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There are two different scenarios that you might have to consider.
The first one is that you only want to protect data from abnormal termination of the application process. In this scenario, the cause of the abnormal termination are due to errors occured in your process space, such as coding error, and insufficient resources, the operating
system as a whole is still healty. To solve the problem, you can have a
very simple deamon process running in the backgroud, this deamon process forks your application process as its child. This deamon process opens all the relevent fds before fork(). If the child application process is terminated somehow, either normally or abnormally, the deamon process will receive a SIGCHLD signal. The deamon process should call waitpid() function to recycle the dead child process and grab the exit status. If the exit status is 0, that means the application process has successfuly exited and the deamon process can safely exit too. However, if the exit status is not zero, something bad has happened to the child process, and the deamon process should fork a new child process in order to finish the rest of the job. The essence here is that
child process and the parent process SHARE the same kernel file pointer, if the child process advances it's file pointer, the corresponding file pointer in the parent process gets advanced too, vice versa. In Unix, there is only one kernel file descriptor for each active open() call, if you fork a child process, the parent process and child process shre the same kernel file pointer, although they keep separate versions of file descriptor in their respective process (PCB).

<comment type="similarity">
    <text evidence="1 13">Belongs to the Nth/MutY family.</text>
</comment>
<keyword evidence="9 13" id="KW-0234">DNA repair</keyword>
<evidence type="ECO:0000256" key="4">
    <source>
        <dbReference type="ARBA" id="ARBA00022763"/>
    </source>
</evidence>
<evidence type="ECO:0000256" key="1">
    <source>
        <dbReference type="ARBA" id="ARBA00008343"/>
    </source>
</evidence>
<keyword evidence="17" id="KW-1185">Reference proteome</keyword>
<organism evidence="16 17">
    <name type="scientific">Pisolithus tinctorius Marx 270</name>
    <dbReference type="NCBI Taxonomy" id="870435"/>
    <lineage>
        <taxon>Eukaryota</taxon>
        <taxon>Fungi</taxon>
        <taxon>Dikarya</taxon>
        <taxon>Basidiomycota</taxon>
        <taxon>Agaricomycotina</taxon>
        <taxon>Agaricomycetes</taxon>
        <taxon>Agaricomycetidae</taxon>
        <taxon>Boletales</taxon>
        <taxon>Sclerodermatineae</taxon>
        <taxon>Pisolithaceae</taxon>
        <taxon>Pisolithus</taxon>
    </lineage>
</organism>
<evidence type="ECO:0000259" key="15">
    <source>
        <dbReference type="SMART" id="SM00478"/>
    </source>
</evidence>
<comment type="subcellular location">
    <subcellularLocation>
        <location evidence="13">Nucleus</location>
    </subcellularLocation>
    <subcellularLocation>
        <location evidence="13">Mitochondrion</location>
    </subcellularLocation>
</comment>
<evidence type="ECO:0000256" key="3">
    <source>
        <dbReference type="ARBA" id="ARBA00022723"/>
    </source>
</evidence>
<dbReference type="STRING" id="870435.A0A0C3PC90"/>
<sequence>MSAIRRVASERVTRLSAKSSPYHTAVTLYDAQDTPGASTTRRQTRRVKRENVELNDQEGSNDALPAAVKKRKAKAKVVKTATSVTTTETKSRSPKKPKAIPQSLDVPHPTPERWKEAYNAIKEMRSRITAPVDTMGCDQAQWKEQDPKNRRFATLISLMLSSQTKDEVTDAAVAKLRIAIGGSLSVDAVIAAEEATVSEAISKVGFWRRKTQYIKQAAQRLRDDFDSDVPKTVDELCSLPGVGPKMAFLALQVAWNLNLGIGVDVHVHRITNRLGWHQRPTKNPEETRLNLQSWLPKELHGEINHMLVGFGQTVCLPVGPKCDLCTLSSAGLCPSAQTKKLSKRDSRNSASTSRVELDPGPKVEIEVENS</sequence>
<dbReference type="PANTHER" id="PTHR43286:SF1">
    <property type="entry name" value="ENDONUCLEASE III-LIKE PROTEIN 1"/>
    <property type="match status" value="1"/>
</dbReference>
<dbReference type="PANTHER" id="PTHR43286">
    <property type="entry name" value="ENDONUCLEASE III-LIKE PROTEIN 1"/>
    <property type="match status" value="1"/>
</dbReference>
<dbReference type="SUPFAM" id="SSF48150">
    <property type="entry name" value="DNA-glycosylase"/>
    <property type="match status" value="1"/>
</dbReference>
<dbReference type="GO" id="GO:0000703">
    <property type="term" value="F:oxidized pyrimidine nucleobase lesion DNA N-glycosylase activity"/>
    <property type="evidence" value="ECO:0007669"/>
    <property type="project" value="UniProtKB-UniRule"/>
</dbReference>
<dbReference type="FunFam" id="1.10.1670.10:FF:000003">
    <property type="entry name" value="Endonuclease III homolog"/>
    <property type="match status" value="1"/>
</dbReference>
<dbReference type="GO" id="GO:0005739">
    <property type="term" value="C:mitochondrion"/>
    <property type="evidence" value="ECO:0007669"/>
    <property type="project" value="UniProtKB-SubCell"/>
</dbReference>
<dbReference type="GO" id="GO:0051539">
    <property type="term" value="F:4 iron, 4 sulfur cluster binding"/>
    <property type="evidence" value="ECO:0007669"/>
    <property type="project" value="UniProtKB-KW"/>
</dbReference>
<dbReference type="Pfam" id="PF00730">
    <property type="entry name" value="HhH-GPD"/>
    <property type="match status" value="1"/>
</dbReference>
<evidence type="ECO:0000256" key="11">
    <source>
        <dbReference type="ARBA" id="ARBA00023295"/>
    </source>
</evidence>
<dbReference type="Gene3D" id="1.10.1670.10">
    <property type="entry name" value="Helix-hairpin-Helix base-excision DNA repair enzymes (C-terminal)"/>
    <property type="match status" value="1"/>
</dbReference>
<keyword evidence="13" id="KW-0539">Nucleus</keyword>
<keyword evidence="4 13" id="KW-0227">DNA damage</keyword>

The second scenario is that you want to guard the whole system against the possible power failure, system panic, etc. It's not easy to come up with a very effective approach in this case, because you have to write some information out on to the hard disk, which is a very slow device. The risk of crash when you are writing onto the disk is really big, so there is no gurantee of "atomic transaction". A rough protection which can increase the chance of recovery would be to write your current position after(or before, it doesn't matter, both are unsafe) the actual read or write
operation. The current position can be the return value of the function
lseek(fd, 0, SEEK_CUR). Then, when you restart the program, it can restore the file pointer by calling lseek again.
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